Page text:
News: A study of a microscopic ancient marine algae (Coccolithophores) has found that there is a decrease in the concentration of oceanic calcium carbonate (CaCO3) in the southern Indian ocean.
- Coccolithophores: They are single-celled algae living in the upper layers of the world’s oceans.
- They play a key role in marine ecosystems as they calcify marine phytoplankton that produce upto 40% of ocean calcium carbonate and are responsible for 20% of the global net marine primary productivity.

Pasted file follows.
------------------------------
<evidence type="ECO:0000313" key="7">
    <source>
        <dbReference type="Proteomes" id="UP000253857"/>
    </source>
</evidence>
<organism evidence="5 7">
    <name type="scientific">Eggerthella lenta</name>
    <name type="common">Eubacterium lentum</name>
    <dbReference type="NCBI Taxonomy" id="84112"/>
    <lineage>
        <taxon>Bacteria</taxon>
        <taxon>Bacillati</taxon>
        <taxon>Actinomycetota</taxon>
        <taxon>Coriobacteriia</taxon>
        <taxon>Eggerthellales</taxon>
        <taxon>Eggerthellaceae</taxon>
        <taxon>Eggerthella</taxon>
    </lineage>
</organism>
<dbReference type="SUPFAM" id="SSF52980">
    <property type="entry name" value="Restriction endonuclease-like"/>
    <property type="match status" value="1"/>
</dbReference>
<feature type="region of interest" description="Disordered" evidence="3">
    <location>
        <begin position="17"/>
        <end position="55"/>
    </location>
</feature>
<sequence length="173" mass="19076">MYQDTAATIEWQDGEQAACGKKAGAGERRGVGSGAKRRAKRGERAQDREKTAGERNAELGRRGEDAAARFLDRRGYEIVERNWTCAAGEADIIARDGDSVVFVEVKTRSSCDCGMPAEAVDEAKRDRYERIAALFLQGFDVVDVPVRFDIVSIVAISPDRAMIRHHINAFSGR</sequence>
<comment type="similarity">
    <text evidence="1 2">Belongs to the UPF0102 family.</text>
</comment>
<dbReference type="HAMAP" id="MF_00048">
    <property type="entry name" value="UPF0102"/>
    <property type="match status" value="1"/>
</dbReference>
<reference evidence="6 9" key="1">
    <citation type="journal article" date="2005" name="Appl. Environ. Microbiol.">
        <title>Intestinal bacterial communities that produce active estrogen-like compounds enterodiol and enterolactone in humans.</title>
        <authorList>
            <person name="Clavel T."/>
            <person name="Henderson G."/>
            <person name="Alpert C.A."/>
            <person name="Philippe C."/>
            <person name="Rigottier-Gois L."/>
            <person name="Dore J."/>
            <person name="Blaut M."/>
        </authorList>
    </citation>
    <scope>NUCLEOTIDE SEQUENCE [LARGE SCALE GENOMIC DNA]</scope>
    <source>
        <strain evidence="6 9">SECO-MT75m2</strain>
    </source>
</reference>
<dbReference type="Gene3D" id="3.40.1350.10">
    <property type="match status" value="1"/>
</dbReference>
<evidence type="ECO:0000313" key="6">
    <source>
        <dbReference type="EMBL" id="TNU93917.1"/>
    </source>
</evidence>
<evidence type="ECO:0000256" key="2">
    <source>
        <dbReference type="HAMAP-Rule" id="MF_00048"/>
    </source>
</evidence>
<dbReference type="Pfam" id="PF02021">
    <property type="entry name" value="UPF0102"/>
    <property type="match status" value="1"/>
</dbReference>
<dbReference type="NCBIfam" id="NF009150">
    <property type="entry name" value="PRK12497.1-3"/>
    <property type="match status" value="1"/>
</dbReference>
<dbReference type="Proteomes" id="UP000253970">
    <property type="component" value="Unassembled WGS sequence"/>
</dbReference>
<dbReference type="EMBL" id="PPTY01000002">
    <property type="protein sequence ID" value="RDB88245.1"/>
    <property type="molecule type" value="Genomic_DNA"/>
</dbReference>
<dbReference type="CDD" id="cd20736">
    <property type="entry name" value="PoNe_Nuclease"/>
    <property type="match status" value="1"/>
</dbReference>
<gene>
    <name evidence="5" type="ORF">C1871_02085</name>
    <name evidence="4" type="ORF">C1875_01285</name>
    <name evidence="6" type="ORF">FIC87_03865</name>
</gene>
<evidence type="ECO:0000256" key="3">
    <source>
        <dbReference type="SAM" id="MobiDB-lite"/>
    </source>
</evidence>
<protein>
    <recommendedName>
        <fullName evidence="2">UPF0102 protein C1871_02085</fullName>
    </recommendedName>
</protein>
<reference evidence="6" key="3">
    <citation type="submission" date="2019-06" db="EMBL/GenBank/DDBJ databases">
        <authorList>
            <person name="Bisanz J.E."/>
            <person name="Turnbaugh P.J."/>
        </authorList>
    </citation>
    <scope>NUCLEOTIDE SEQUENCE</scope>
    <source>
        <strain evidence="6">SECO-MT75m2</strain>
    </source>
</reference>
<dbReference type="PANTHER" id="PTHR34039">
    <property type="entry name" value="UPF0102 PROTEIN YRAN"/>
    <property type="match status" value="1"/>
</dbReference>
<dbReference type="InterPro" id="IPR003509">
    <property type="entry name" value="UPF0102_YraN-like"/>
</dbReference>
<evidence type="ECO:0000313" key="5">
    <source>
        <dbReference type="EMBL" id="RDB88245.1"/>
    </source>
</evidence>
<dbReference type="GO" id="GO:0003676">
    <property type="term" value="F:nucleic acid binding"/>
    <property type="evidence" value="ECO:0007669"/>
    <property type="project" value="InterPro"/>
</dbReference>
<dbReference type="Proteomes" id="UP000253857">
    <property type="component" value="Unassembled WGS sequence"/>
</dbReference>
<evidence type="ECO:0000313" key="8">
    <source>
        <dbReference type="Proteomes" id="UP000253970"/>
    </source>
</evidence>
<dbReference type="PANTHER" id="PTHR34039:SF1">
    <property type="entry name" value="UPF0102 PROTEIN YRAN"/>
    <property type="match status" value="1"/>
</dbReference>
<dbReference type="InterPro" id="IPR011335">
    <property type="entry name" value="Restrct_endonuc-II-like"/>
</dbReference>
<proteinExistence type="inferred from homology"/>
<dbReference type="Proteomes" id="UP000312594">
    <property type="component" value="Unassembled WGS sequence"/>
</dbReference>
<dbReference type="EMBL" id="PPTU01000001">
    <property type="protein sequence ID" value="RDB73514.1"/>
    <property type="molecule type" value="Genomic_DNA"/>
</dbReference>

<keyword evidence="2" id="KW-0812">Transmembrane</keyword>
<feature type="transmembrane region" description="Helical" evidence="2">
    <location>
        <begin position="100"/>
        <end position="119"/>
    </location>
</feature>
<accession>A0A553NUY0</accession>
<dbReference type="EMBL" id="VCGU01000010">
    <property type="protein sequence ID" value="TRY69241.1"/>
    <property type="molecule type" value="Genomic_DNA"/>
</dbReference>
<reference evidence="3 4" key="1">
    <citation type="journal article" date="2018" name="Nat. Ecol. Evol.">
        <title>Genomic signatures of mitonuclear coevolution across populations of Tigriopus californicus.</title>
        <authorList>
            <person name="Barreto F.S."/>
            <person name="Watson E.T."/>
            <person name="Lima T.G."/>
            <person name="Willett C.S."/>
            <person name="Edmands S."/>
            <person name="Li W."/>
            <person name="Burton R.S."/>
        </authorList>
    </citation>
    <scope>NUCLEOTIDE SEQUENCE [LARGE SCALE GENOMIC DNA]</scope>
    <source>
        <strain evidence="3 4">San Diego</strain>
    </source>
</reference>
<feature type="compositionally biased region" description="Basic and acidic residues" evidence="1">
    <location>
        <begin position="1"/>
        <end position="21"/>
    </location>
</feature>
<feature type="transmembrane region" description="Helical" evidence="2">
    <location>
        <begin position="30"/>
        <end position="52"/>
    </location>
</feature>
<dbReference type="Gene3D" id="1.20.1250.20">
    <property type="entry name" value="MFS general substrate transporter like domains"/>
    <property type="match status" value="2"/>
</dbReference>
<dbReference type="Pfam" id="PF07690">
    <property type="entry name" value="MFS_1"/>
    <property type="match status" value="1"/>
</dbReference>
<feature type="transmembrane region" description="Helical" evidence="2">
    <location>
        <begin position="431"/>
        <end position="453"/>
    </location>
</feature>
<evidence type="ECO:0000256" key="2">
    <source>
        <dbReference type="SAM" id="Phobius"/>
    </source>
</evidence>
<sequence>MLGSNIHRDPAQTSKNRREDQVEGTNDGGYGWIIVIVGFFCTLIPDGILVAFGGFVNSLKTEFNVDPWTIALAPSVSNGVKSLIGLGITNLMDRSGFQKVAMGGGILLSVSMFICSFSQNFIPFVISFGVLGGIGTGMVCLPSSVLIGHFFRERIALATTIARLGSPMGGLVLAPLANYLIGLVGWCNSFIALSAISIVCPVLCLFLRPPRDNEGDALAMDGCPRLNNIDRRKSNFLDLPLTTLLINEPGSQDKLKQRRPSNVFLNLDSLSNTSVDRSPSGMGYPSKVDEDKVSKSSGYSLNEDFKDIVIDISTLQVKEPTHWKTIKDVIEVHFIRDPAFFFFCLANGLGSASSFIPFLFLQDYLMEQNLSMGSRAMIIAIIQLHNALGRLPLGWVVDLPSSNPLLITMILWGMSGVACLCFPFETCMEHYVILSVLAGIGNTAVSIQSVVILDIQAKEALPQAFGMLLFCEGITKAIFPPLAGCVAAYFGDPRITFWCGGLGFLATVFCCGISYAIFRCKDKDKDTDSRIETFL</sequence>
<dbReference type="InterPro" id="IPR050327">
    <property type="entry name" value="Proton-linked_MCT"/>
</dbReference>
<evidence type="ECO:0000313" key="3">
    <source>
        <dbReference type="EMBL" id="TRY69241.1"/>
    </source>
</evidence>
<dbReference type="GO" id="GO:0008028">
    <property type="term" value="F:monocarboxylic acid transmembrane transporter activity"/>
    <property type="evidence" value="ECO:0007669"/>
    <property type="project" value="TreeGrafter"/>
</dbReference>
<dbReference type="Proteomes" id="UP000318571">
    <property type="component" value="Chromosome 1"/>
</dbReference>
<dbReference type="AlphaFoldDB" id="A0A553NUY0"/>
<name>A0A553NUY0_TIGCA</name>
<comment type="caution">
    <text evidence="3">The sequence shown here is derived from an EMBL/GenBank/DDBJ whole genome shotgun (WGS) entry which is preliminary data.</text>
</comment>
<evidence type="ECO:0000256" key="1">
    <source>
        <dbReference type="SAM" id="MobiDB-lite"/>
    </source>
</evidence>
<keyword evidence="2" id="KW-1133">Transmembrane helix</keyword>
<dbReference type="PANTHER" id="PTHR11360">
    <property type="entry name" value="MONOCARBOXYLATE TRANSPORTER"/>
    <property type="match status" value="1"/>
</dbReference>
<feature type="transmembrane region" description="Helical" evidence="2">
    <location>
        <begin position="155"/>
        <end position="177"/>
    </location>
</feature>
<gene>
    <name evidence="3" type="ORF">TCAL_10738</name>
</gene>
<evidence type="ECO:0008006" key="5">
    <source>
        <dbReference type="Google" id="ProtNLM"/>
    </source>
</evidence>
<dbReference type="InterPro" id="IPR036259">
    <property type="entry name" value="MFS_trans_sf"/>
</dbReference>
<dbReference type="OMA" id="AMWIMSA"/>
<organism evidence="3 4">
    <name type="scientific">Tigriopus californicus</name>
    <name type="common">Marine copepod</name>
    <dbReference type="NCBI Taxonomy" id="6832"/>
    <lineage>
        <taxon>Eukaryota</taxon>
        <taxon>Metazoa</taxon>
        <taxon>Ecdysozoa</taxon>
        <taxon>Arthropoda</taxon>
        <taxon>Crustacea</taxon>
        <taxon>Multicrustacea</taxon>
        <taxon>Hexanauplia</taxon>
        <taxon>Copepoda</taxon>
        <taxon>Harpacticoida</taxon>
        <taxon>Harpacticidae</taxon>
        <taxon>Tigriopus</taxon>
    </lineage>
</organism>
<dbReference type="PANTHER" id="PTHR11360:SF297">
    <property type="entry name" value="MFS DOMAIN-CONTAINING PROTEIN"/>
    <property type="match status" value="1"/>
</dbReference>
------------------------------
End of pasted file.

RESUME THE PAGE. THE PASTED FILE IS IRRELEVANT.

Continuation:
- They also play an important role in the carbon cycle because they remove CO2 from the atmosphere.
- Threats: The coccolithophores are reducing due to an increase in the presence of diatom algae which occurs after sea ice breakdown with climate change and ocean acidification and increases the silicate concentration in the waters of the Southern Ocean.